Policy demonstrates major movement among U.S. insurers on coal and early movement on tar sands; Travelers is 6th North American company to restrict underwriting for coal and 3rd for tar sands
HARTFORD, CT (February 7, 2022)—Insurance giant Travelers adopted a policy committing to not underwrite new coal-fired power plants. It also committed not to underwrite new policies for or make new investments in companies that generate more than 30% of their revenue or energy production from coal or have more than 30% of their reserves in tar sands. It will phase out existing relationships that exceed these thresholds by 2030. (Note: for a detailed analysis of the policy, see Insure Our Future’s Analysis of Travelers’ Climate Commitments).
“Adopting a coal and tar sand exclusion policy is a notable first step from Travelers. The insurance industry is being forced to wake up to the threat posed by climate change, and to its role and responsibilities. There is real momentum now for insurance companies in the U.S. to align their policies with climate science and end support for new fossil fuels,” said Connecticut Citizen Action Group Executive Director Tom Swan.
Travelers was one of the last major insurance companies left in the world without any restrictions on coal underwriting. It now joins a growing list of at least 35 insurers globally that have ended or limited their coverage for coal projects, including all major European and most Asian insurers. It is the 3rd North American insurer and 14th overall to restrict insurance for the tar sands oil sector.
“Travelers’ decision to rule out tar sands insurance is a further indication that insurance companies are increasingly recognizing the high risk profile and significant reputational risks that come with insuring this outdated, dangerous and highly polluting industry. Tar sands have had devastating impacts on our drinking water, air, Indigenous rights, and our shared climate. The door closing on tar sands would be a major win for impacted communities like mine,” said Melina Laboucan-Massimo, Lubicon Cree from the Alberta tar sands and Just Transition Director, Indigenous Climate Action.
Travelers’ announcement will increase the pressure on AIG and Berkshire Hathaway to rule out coal, as they are the two remaining major U.S. insurers with no restrictions on underwriting coal; as well as on Chubb and Liberty Mutual to include tar sands in the scope of their fossil fuel restrictions.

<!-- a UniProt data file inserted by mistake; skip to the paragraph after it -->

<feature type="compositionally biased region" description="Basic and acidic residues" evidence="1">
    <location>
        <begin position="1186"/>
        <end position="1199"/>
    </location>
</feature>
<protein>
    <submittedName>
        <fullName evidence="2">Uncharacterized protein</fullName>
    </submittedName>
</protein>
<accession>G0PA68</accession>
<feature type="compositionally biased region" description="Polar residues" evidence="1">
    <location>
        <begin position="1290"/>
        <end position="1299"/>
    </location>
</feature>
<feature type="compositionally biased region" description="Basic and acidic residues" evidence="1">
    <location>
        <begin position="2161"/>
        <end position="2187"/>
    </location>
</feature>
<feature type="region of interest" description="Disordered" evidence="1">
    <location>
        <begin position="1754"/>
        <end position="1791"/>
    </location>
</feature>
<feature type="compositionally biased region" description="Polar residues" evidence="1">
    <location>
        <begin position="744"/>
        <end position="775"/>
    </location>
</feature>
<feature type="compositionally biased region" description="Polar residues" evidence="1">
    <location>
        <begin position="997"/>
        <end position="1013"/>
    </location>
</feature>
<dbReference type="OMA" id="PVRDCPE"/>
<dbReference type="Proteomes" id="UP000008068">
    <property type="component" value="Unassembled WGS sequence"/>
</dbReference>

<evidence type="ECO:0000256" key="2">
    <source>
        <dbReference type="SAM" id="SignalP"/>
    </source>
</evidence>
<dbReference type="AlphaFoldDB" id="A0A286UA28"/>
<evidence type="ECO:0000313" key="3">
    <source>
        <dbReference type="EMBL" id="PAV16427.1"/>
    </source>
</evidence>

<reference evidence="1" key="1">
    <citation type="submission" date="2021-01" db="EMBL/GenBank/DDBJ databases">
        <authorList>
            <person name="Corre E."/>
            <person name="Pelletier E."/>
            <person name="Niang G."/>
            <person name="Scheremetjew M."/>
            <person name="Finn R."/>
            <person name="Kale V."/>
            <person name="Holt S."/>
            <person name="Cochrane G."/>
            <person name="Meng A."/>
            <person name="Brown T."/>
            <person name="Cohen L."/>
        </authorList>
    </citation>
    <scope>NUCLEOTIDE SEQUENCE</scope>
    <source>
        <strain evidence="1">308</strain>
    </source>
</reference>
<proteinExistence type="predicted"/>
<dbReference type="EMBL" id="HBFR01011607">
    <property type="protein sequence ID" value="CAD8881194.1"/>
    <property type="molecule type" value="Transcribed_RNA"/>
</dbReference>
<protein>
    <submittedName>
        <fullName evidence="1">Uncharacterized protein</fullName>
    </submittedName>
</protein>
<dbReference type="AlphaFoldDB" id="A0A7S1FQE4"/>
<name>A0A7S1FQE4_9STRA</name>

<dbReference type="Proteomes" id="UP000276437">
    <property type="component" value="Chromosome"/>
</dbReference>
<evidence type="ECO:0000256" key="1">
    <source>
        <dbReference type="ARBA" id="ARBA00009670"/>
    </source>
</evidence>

“Travelers’ announcement further isolates AIG as one of the last insurers willing to provide coverage for coal and tar sands. AIG’s CEO Peter Zaffino has yet to take the steps needed to restrict the company’s coverage for and investments in the industries destroying our planet. AIG needs to get with the climate program and stop insuring coal, tar sands, and all fossil fuel projects,” said Hannah Saggau, insurance campaigner with Public Citizen.
“While we welcome Travelers’ updated climate commitments, the policy has significant loopholes and falls well below the standard set by leading European insurers. Travelers does not rule out support for all companies that are developing new coal and tar sands projects that the climate cannot afford. Furthermore, it leaves the door open for the insurer to renew existing coal and tar sands insurance contracts until 2030. The time to act is now, not in eight years,” said Samantha Dynowski, Director at Sierra Club Connecticut Chapter.
The policy also fails to address Travelers’ ongoing insurance and investments in conventional oil and gas expansion: it is one of the top 3 insurers of oil and gas companies worldwide, and has not yet ruled out insuring oil and gas drilling in the fragile Arctic National Wildlife Refuge, which is sacred to the Gwich’in and other Indigenous Peoples in the region. There has been widespread corporate commitment to not finance or insure such harmful development.
The International Energy Agency (IEA) concluded that there is no room for any fossil fuel expansion in a 1.5°C pathway, while the 2021 Production Gap report makes clear that oil and gas production globally needs to drop by 3-4% annually. As society’s risk managers, insurers have an obligation to help avoid climate breakdown–and the power to help drive the transition to clean energy.
Insure Our Future in the U.S. is a campaign comprising environmental, consumer protection, and grassroots organizations holding the U.S. insurance industry accountable for its role in the climate crisis. We are part of the global Insure Our Future campaign, which calls on insurance companies to immediately stop insuring new fossil fuels and phase out support for existing coal, oil and gas projects.